like a vision, like a weariness so divine.

As the reader, I found myself wanting to string threads between lines and poems to understand exactly what Clay was trying to say. Of the objects he chooses to focus on: a couch, damaged plaster, ink spot on a wall. But, that got tiresome, and so I took Clay’s advice and let the threads go to let his pondering wash over me.

Clay creates space with his poems. He clears the way, widening the horizon. He doesn’t necessarily define the horizon; he thinks on it. Space to think. He does this not only with his examination of the minutiae of daily life, but also with his prose. His voice is matter of fact, logical, easy to read even if it isn’t easy to follow his theoretical tangents. His word choice doesn’t often veer into the lyrical side of poetry; rather it stays mostly based in plain language. But there are moments, like at the end of the poem above, that startle you with their airy beauty.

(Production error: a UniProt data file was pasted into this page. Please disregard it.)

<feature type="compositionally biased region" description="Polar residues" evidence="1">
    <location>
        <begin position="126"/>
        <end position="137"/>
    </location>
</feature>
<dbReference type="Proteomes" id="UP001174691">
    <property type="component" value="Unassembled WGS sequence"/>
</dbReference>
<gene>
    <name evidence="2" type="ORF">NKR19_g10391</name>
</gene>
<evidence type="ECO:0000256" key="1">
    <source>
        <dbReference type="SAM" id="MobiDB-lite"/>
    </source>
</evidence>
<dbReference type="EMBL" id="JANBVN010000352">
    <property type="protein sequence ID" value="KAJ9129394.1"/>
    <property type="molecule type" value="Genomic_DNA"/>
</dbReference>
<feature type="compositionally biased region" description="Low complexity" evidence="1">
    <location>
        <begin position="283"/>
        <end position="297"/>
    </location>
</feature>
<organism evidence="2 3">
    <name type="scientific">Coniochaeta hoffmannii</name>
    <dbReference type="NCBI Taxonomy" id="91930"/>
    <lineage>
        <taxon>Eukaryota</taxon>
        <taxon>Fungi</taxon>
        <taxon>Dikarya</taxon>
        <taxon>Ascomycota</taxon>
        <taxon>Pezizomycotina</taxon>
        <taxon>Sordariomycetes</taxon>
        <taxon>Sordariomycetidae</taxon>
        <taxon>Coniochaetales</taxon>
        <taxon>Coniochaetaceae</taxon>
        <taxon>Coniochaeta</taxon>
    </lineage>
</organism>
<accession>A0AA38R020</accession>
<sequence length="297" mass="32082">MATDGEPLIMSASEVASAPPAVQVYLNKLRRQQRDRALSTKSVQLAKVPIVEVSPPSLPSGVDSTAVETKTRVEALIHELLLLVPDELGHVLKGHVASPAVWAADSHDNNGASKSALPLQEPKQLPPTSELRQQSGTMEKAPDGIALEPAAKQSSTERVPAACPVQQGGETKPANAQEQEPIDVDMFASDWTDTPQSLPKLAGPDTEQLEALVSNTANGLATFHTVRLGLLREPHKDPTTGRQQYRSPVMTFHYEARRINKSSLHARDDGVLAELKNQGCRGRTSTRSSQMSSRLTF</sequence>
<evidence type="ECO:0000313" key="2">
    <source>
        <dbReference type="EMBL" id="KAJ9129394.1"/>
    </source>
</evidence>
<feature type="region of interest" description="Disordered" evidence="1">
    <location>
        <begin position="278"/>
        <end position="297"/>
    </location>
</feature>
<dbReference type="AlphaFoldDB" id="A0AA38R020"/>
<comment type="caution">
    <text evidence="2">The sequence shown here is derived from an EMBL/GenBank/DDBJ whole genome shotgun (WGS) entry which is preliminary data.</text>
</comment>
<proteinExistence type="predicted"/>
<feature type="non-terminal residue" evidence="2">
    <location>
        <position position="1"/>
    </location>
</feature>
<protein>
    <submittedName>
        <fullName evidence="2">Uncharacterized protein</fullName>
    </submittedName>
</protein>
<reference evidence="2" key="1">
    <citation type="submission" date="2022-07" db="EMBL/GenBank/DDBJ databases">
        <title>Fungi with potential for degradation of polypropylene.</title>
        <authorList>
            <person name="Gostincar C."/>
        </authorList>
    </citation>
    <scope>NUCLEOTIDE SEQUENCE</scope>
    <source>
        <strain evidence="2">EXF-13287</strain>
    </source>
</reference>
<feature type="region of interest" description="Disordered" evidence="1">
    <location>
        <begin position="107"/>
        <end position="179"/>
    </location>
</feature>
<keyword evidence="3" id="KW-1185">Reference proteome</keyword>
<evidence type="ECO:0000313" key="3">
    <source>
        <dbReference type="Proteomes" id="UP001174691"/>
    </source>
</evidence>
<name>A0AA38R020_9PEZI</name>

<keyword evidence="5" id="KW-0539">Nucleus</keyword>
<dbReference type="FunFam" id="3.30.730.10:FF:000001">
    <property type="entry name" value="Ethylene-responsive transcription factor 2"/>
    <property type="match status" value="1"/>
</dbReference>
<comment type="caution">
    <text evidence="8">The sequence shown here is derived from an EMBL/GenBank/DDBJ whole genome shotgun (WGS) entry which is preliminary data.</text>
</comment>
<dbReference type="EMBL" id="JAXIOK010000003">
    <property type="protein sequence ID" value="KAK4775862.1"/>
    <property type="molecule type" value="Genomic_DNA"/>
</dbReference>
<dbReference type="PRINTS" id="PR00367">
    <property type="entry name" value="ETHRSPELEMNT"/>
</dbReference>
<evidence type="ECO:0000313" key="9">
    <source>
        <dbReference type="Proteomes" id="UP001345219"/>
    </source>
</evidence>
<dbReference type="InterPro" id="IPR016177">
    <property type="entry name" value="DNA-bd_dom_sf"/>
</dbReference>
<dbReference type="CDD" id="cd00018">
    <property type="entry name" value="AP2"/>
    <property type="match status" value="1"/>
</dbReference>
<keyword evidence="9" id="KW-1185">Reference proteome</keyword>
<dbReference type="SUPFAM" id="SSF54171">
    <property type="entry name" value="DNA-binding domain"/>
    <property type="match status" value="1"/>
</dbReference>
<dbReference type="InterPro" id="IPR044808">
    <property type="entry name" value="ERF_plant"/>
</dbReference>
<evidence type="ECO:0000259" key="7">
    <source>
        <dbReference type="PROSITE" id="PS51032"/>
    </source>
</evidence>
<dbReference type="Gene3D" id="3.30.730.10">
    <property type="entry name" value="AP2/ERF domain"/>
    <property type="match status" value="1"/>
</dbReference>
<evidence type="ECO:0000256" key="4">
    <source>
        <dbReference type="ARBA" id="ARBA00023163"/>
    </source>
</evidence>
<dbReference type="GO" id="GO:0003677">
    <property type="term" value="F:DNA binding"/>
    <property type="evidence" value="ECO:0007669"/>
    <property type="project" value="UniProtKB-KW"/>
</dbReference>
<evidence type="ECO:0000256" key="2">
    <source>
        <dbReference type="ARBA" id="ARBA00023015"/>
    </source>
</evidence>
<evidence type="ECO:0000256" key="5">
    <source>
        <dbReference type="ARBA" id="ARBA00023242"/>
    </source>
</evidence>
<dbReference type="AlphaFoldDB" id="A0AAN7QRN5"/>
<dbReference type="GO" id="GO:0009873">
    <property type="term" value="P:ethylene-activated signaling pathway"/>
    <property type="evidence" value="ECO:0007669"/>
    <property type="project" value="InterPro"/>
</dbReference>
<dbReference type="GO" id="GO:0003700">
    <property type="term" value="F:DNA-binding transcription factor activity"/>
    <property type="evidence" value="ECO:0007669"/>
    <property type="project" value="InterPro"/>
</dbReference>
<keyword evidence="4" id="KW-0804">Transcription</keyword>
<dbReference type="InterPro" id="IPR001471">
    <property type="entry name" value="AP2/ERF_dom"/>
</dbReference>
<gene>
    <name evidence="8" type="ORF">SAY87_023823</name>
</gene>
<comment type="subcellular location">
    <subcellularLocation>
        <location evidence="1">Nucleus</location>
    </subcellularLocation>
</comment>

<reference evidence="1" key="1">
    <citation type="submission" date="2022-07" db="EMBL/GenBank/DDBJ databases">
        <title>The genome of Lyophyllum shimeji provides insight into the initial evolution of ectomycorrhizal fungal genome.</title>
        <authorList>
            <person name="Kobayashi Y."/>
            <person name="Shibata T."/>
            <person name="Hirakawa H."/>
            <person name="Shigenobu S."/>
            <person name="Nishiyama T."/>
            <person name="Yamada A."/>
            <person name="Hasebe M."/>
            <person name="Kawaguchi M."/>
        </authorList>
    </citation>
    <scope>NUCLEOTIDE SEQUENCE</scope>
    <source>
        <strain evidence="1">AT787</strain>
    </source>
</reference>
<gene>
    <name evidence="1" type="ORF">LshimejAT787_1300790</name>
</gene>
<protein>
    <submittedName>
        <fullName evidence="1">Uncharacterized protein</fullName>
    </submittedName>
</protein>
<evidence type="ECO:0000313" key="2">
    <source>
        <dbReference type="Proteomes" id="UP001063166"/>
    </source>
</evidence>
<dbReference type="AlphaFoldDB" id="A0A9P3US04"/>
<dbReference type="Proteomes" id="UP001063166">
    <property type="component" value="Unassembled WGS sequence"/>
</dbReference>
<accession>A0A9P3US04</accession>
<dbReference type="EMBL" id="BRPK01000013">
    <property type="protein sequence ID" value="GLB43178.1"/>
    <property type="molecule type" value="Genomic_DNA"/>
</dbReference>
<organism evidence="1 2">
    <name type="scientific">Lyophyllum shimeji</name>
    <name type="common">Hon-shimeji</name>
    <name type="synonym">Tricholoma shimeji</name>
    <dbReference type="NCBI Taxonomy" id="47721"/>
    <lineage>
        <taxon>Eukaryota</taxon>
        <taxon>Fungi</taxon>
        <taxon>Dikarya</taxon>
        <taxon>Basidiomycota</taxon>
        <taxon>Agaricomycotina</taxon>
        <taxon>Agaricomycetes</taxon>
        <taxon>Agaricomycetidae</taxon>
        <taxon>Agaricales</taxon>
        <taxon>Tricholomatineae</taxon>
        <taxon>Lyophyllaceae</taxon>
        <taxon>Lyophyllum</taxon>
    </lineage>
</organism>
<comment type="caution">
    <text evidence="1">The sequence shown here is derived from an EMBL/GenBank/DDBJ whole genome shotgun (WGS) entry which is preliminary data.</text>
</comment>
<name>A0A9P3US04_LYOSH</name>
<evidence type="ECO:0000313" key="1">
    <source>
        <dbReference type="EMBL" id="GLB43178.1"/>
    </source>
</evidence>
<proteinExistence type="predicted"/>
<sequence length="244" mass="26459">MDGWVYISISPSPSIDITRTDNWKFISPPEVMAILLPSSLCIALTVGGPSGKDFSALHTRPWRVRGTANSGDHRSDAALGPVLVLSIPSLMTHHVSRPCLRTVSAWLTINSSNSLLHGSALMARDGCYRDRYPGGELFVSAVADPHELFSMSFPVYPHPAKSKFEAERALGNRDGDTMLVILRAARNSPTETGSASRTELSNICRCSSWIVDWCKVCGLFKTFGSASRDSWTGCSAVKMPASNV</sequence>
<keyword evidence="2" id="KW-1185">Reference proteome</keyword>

He also creates space within the content of the poems. Many lines reference an absence, a carving, whether it be space in the earth, or metaphorical space in relationships. These are neat carvings of space, that match his tidy use of couplets especially, and other concise, clean formal patterns. He may paint an abstract image for us, but he ties us to some notion of logic with his constrained lines. The lengths of the poems vary; some are short and taut, while other stretch on for pages, looping back on themes and questions.